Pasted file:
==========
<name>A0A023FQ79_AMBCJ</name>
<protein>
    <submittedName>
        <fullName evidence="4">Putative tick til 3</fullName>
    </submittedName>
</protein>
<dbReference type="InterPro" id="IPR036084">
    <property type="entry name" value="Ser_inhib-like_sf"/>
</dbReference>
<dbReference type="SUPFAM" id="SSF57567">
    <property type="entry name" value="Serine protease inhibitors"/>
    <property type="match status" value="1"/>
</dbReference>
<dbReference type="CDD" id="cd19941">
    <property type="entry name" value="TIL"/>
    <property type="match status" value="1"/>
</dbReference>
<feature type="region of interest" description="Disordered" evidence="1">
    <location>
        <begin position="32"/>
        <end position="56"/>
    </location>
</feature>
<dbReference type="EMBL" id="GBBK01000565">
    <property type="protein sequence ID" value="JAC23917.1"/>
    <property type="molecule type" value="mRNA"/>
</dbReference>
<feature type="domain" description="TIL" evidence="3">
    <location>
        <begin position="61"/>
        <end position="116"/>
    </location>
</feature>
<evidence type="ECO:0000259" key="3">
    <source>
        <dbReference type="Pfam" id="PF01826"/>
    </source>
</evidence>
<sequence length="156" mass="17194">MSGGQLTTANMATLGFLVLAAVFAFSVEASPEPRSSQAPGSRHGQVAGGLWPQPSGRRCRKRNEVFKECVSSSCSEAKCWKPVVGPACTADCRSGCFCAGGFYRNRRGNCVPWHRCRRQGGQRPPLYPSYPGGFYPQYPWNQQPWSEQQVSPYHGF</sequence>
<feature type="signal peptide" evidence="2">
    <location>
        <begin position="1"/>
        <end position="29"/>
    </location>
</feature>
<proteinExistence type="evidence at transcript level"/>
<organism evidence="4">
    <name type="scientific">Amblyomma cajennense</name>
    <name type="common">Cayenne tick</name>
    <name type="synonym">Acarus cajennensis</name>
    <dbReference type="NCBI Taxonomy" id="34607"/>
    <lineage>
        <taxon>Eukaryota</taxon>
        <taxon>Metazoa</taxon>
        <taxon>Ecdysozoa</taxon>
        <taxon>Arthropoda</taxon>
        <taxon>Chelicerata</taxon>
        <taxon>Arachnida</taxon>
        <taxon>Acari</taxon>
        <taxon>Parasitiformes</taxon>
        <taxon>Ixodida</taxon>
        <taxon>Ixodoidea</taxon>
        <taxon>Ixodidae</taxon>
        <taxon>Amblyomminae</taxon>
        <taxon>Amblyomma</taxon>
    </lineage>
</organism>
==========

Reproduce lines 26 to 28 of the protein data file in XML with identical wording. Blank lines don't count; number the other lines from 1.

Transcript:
    <property type="molecule type" value="mRNA"/>
</dbReference>
<feature type="domain" description="TIL" evidence="3">